BioPHP: PHP for Biocomputing

Last updated: April 22, 2003

BioPHP Installation/Quickstart top

Prepared by Serge Gregorio

For purposes of this document, the terms BioPHP and GenePHP mean the same thing -- the body of code produced by this project. They may be used interchangeably. The following are required to develop bioinformatics applications using BioPHP:

  1. A text editor

    Any would do (notepad for Windows, vi for Unix) but if you want an integrated development environment completed with debugging tools, check out PHPEd from Nusphere Corporation. If you intend to develop complex web-based bioinformatics applications, an HTML editor like Microsoft Frontpage or Macromedia Dreamweaver would be useful.

  2. The PHP intepreter - you can get download one from the Official PHP website.

  3. A web server - Microsoft IIS and Apache are two popular web servers today.

Teaching you how to install the above software or how to program in the PHP scripting language is beyond the scope of this tutorial. The links listed above have more than enough information on that subject.

To use BioPHP/GenePHP, take the following steps:

  1. Download the source code in either TAR format or ZIP format from the BioPHP website. Decompress them using the following commands:
       If you downloaded the TAR package:
       Unix prompt> tar -xv genephp_1.0.tar
       If you downloaded the ZIP package:
       DOS prompt> pkunzip
  2. Place them in the directory that serves as your webserver's document root (e.g. c:\inetpub\ in Windows or /usr/local/www/httpd/ in Unix) or in some folder for your PHP library or include files.

  3. Inside your PHP script, put any or all of the following line at the top of your code, as this example shows:
       // The rest of your PHP code here.

Which file(s) to include depends on the BioPHP classes and methods you intend to use in your PHP script. If in doubt, include all of them. For more information, consult the BioPHP Technical Documentation. Later, I might release a package where all the code is in just one file for convenience.

[ Back to Top ] [ Back to Homepage ]


I. Working with Sequence Databases

A. Create, open, and navigate a database

Before you can even begin writing serious bioinformatics applications, you must have access to a sequence database. There are two ways of accessing sequence data - online (through the internet) or offline (the file(s) is stored locally in your computer). BioPHP version 1.0 only supports the latter method. Also, it only supports the GenBank format from the National Center for Biotechnology Information (NCBI) and the Swissprot format from the EMBL.

You can download sequence data from these sites.

B. Read a sequence from a database

Once you've downloaded one or more *.SEQ files, place them in your webserver's document root directory together with your BioPHP files.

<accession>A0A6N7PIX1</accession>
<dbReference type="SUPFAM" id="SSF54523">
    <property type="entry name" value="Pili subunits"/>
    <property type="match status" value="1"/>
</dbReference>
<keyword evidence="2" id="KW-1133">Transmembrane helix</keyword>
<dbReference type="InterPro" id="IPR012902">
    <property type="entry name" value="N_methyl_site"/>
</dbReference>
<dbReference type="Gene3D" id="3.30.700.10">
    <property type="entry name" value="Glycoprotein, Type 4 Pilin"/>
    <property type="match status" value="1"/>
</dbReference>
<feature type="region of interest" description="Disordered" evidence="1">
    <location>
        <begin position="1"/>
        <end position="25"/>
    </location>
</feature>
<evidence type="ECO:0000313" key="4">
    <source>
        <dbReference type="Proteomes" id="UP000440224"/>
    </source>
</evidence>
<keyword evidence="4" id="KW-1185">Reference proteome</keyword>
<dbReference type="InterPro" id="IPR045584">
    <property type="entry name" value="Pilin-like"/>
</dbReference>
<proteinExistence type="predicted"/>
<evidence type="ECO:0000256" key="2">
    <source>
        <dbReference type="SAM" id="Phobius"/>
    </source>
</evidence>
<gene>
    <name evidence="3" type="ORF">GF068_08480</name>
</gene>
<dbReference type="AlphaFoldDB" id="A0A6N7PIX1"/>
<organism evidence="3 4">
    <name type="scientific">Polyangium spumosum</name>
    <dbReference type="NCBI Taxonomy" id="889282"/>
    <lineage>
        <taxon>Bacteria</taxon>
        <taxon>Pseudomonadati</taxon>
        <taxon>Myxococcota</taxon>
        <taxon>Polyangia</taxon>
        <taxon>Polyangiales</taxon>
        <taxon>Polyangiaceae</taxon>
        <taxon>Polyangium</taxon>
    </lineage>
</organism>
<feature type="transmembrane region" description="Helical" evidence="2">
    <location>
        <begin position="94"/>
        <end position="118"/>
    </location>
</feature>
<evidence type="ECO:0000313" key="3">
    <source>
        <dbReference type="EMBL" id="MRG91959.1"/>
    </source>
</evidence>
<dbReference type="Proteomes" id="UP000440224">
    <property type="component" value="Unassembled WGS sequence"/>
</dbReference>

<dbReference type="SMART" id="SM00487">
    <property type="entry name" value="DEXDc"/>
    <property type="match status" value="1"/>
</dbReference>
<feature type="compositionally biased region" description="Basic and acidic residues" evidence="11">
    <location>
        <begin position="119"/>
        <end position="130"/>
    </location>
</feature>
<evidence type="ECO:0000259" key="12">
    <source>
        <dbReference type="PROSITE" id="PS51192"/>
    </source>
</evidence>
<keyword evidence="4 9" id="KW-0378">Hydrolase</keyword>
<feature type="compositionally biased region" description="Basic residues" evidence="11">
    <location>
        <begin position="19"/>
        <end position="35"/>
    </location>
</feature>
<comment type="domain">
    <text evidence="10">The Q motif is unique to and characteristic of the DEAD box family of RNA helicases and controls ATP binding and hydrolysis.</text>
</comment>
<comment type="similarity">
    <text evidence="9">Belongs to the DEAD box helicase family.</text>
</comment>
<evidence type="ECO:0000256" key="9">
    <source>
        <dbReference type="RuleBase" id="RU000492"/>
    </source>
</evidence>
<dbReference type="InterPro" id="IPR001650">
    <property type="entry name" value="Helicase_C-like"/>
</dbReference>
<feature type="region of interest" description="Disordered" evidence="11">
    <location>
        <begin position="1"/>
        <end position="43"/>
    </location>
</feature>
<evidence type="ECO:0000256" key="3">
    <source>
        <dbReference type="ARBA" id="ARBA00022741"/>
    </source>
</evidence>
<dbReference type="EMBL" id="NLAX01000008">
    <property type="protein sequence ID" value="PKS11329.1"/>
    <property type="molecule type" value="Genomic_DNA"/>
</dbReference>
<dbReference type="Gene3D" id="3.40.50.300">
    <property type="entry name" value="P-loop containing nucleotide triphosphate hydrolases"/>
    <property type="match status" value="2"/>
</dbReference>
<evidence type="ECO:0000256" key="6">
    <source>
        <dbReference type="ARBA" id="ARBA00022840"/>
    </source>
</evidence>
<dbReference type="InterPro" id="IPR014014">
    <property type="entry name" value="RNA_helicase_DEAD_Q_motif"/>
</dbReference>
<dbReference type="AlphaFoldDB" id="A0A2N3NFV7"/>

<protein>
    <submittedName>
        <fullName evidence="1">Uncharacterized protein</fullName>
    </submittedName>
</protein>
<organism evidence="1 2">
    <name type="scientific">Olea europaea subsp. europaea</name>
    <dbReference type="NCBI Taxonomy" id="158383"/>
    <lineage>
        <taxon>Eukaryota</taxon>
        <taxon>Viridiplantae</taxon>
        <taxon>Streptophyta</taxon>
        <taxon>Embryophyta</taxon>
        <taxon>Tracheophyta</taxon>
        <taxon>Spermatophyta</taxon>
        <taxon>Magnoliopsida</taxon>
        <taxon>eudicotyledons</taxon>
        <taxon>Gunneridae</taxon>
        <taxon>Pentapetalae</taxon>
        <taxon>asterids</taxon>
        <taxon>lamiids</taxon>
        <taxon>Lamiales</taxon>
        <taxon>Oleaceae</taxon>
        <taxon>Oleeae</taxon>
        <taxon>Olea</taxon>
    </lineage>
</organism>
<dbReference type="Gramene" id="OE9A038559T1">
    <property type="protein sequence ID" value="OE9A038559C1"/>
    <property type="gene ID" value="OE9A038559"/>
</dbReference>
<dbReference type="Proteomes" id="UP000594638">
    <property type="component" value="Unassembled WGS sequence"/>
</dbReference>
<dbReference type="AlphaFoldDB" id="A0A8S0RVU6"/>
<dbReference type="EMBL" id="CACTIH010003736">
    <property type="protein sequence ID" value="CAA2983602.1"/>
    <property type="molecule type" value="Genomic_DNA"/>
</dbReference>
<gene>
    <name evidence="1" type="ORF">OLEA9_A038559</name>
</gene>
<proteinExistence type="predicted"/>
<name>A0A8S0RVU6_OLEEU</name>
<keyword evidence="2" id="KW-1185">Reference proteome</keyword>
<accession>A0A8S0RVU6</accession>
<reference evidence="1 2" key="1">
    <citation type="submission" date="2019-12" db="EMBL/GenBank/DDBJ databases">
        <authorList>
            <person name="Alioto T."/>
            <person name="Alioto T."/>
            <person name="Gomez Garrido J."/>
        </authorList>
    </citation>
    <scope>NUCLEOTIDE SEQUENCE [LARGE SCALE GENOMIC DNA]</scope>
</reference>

Let's assume our *.SEQ file is named gbuna.seq.

Before BioPHP can do anything with our *.SEQ file, we must first create indexes for them.
The script snippet below illustrates this.

// Syntax: $seqdb = new seqdb($dbname, $dbformat, $file1, $file2, ...);


$seqdb_obj = new seqdb("myfirstdb", "", "gbuna.seq");

The second argument (database format) is optional. Passing a blank string sets it to its default value of "GENBANK".

The third, fourth, and succeeding arguments (virtually unlimited) are the *.SEQ files we wish to include in our database. To keep things simple, we've only provided one *.SEQ file in our example.

Save and run the script in your debugger or web browser. While you may not see any visual feedback, you can check if your script worked by looking for two files in your document root, myfirstdb.idx and myfirstdb.dir. If they're there, then your script worked just fine. If not, then Houston, we have a problem! We will learn more about trapping these kinds of errors (failure of open/create databases) later.

II. Sequence Analysis

There are quite a number of tools included in BioPHP 1.0 for analyzing sequences. Here is just one example.

To find all mirrors inside a sequence string, we use the find_mirrors() function. Recall that this function would return a three-dimensional array of the form:

([len1] => ((mirror1, pos1), (mirror2, pos2)), [len2] => (…), …)

The code below would list all mirrors within the sequence "AGGGAATTAAGTAAATGGT
AGTGG", that have even lengths between 6 and 8 letters.


  $seq_obj = new seq();
  $seq_obj->sequence = "AGGGAATTAAGTAAATGGTAGTGG";
  $mirrors_found = find_mirror($seq_obj->sequence, 6, 8, "E");
  print "List of Mirrors Found<BR>";
  foreach($mirrors_found as $mirror_length => $mirrors_samelength)
     print "Of Length $mirror_length<BR>";
     foreach($mirrors_samelength as $mirror)
        print "&nbsp;&nbsp;";
        print "Mirror String: " . $mirror[0] . " Position Index: " 
              . $mirror[1];
        print "<BR>";


  List of Mirrors Found
  Of Length 6
    Mirror String: AATTAA Position Index: 4
    Mirror String: ATGGTA Position Index: 14
  Of Length 8
    Mirror String: GAATTAAG Position Index: 3

[ Back to Top ] [ Back to Homepage ]


Copyright © 2003 by Sergio Gregorio, Jr.
All rights reserved.